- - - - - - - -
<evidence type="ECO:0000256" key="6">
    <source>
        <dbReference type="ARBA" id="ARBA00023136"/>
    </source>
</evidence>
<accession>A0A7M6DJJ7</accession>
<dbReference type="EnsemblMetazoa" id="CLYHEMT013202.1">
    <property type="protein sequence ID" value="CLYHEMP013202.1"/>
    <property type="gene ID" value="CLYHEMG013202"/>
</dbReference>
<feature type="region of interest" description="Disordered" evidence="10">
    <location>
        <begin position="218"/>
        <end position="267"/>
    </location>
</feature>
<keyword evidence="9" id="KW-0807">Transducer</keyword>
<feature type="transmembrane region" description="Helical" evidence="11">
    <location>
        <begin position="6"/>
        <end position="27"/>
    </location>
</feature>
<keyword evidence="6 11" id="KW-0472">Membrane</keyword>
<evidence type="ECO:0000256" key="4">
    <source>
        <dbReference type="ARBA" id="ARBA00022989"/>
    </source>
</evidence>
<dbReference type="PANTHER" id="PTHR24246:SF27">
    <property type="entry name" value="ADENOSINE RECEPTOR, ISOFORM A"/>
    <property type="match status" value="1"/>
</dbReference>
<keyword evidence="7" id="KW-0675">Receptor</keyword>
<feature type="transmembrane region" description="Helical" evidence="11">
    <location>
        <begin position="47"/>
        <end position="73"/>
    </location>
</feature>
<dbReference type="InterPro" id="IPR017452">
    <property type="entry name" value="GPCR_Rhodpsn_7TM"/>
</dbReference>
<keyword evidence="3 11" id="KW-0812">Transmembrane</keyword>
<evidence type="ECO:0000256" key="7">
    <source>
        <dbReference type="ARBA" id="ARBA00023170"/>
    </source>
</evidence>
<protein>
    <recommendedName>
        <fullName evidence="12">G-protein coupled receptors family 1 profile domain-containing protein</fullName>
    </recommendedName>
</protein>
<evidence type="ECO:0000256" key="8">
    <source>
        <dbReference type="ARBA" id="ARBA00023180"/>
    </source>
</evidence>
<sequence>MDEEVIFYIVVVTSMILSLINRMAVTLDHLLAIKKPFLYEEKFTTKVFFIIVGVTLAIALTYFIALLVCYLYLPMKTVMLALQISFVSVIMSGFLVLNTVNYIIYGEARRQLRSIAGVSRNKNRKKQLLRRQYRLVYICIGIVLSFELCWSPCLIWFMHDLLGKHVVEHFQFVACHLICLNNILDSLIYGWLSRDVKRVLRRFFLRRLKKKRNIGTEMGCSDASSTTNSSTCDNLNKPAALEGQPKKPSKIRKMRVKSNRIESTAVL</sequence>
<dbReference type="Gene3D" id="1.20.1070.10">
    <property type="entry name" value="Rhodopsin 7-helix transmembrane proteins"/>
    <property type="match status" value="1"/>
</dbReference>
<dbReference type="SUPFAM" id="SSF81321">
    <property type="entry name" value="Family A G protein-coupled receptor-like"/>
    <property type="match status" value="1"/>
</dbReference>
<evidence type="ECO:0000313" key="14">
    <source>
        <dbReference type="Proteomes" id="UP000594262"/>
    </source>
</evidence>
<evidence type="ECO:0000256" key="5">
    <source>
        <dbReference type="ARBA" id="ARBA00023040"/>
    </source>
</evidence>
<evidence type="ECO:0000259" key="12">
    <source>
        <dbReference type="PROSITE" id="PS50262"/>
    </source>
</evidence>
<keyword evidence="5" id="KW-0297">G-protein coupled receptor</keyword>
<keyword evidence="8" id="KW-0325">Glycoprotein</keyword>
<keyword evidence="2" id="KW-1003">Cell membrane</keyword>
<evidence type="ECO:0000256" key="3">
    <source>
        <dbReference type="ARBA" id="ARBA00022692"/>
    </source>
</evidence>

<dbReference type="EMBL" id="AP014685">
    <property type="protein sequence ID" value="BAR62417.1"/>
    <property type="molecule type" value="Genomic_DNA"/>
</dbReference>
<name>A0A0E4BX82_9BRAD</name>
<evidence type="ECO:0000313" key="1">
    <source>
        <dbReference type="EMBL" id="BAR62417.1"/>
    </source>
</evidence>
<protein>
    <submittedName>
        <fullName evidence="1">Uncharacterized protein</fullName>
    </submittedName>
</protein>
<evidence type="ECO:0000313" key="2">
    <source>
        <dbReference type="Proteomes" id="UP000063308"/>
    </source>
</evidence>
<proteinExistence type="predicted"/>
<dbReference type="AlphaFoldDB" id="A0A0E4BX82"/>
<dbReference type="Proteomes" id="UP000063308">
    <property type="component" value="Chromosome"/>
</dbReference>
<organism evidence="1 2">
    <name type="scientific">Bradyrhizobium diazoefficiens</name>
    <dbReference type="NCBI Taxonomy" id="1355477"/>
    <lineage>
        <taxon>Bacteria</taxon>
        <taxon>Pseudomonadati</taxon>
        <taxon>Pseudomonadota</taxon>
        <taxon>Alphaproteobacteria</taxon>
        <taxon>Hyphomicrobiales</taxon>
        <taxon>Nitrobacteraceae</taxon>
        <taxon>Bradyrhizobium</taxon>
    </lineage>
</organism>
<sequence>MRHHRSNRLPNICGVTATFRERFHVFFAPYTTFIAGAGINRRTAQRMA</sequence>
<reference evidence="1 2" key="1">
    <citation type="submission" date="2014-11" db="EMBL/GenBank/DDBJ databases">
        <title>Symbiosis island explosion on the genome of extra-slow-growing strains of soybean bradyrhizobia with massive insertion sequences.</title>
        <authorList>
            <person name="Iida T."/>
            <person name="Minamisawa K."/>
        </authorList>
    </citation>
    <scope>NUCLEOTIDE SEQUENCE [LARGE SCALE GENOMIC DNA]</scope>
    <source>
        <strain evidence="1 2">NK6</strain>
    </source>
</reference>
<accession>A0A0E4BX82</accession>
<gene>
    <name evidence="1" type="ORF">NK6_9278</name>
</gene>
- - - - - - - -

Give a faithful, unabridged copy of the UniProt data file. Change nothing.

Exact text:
<evidence type="ECO:0000256" key="6">
    <source>
        <dbReference type="ARBA" id="ARBA00023136"/>
    </source>
</evidence>
<accession>A0A7M6DJJ7</accession>
<dbReference type="EnsemblMetazoa" id="CLYHEMT013202.1">
    <property type="protein sequence ID" value="CLYHEMP013202.1"/>
    <property type="gene ID" value="CLYHEMG013202"/>
</dbReference>
<feature type="region of interest" description="Disordered" evidence="10">
    <location>
        <begin position="218"/>
        <end position="267"/>
    </location>
</feature>
<keyword evidence="9" id="KW-0807">Transducer</keyword>
<feature type="transmembrane region" description="Helical" evidence="11">
    <location>
        <begin position="6"/>
        <end position="27"/>
    </location>
</feature>
<keyword evidence="6 11" id="KW-0472">Membrane</keyword>
<evidence type="ECO:0000256" key="4">
    <source>
        <dbReference type="ARBA" id="ARBA00022989"/>
    </source>
</evidence>
<dbReference type="PANTHER" id="PTHR24246:SF27">
    <property type="entry name" value="ADENOSINE RECEPTOR, ISOFORM A"/>
    <property type="match status" value="1"/>
</dbReference>
<keyword evidence="7" id="KW-0675">Receptor</keyword>
<feature type="transmembrane region" description="Helical" evidence="11">
    <location>
        <begin position="47"/>
        <end position="73"/>
    </location>
</feature>
<dbReference type="InterPro" id="IPR017452">
    <property type="entry name" value="GPCR_Rhodpsn_7TM"/>
</dbReference>
<keyword evidence="3 11" id="KW-0812">Transmembrane</keyword>
<evidence type="ECO:0000256" key="7">
    <source>
        <dbReference type="ARBA" id="ARBA00023170"/>
    </source>
</evidence>
<protein>
    <recommendedName>
        <fullName evidence="12">G-protein coupled receptors family 1 profile domain-containing protein</fullName>
    </recommendedName>
</protein>
<evidence type="ECO:0000256" key="8">
    <source>
        <dbReference type="ARBA" id="ARBA00023180"/>
    </source>
</evidence>
<sequence>MDEEVIFYIVVVTSMILSLINRMAVTLDHLLAIKKPFLYEEKFTTKVFFIIVGVTLAIALTYFIALLVCYLYLPMKTVMLALQISFVSVIMSGFLVLNTVNYIIYGEARRQLRSIAGVSRNKNRKKQLLRRQYRLVYICIGIVLSFELCWSPCLIWFMHDLLGKHVVEHFQFVACHLICLNNILDSLIYGWLSRDVKRVLRRFFLRRLKKKRNIGTEMGCSDASSTTNSSTCDNLNKPAALEGQPKKPSKIRKMRVKSNRIESTAVL</sequence>
<dbReference type="Gene3D" id="1.20.1070.10">
    <property type="entry name" value="Rhodopsin 7-helix transmembrane proteins"/>
    <property type="match status" value="1"/>
</dbReference>
<dbReference type="SUPFAM" id="SSF81321">
    <property type="entry name" value="Family A G protein-coupled receptor-like"/>
    <property type="match status" value="1"/>
</dbReference>
<evidence type="ECO:0000313" key="14">
    <source>
        <dbReference type="Proteomes" id="UP000594262"/>
    </source>
</evidence>
<evidence type="ECO:0000256" key="5">
    <source>
        <dbReference type="ARBA" id="ARBA00023040"/>
    </source>
</evidence>
<evidence type="ECO:0000259" key="12">
    <source>
        <dbReference type="PROSITE" id="PS50262"/>
    </source>
</evidence>
<keyword evidence="5" id="KW-0297">G-protein coupled receptor</keyword>
<keyword evidence="8" id="KW-0325">Glycoprotein</keyword>
<keyword evidence="2" id="KW-1003">Cell membrane</keyword>
<evidence type="ECO:0000256" key="3">
    <source>
        <dbReference type="ARBA" id="ARBA00022692"/>
    </source>
</evidence>

<dbReference type="EMBL" id="AP014685">
    <property type="protein sequence ID" value="BAR62417.1"/>
    <property type="molecule type" value="Genomic_DNA"/>
</dbReference>
<name>A0A0E4BX82_9BRAD</name>
<evidence type="ECO:0000313" key="1">
    <source>
        <dbReference type="EMBL" id="BAR62417.1"/>
    </source>
</evidence>
<protein>
    <submittedName>
        <fullName evidence="1">Uncharacterized protein</fullName>
    </submittedName>
</protein>
<evidence type="ECO:0000313" key="2">
    <source>
        <dbReference type="Proteomes" id="UP000063308"/>
    </source>
</evidence>
<proteinExistence type="predicted"/>
<dbReference type="AlphaFoldDB" id="A0A0E4BX82"/>
<dbReference type="Proteomes" id="UP000063308">
    <property type="component" value="Chromosome"/>
</dbReference>
<organism evidence="1 2">
    <name type="scientific">Bradyrhizobium diazoefficiens</name>
    <dbReference type="NCBI Taxonomy" id="1355477"/>
    <lineage>
        <taxon>Bacteria</taxon>
        <taxon>Pseudomonadati</taxon>
        <taxon>Pseudomonadota</taxon>
        <taxon>Alphaproteobacteria</taxon>
        <taxon>Hyphomicrobiales</taxon>
        <taxon>Nitrobacteraceae</taxon>
        <taxon>Bradyrhizobium</taxon>
    </lineage>
</organism>
<sequence>MRHHRSNRLPNICGVTATFRERFHVFFAPYTTFIAGAGINRRTAQRMA</sequence>
<reference evidence="1 2" key="1">
    <citation type="submission" date="2014-11" db="EMBL/GenBank/DDBJ databases">
        <title>Symbiosis island explosion on the genome of extra-slow-growing strains of soybean bradyrhizobia with massive insertion sequences.</title>
        <authorList>
            <person name="Iida T."/>
            <person name="Minamisawa K."/>
        </authorList>
    </citation>
    <scope>NUCLEOTIDE SEQUENCE [LARGE SCALE GENOMIC DNA]</scope>
    <source>
        <strain evidence="1 2">NK6</strain>
    </source>
</reference>
<accession>A0A0E4BX82</accession>
<gene>
    <name evidence="1" type="ORF">NK6_9278</name>
</gene>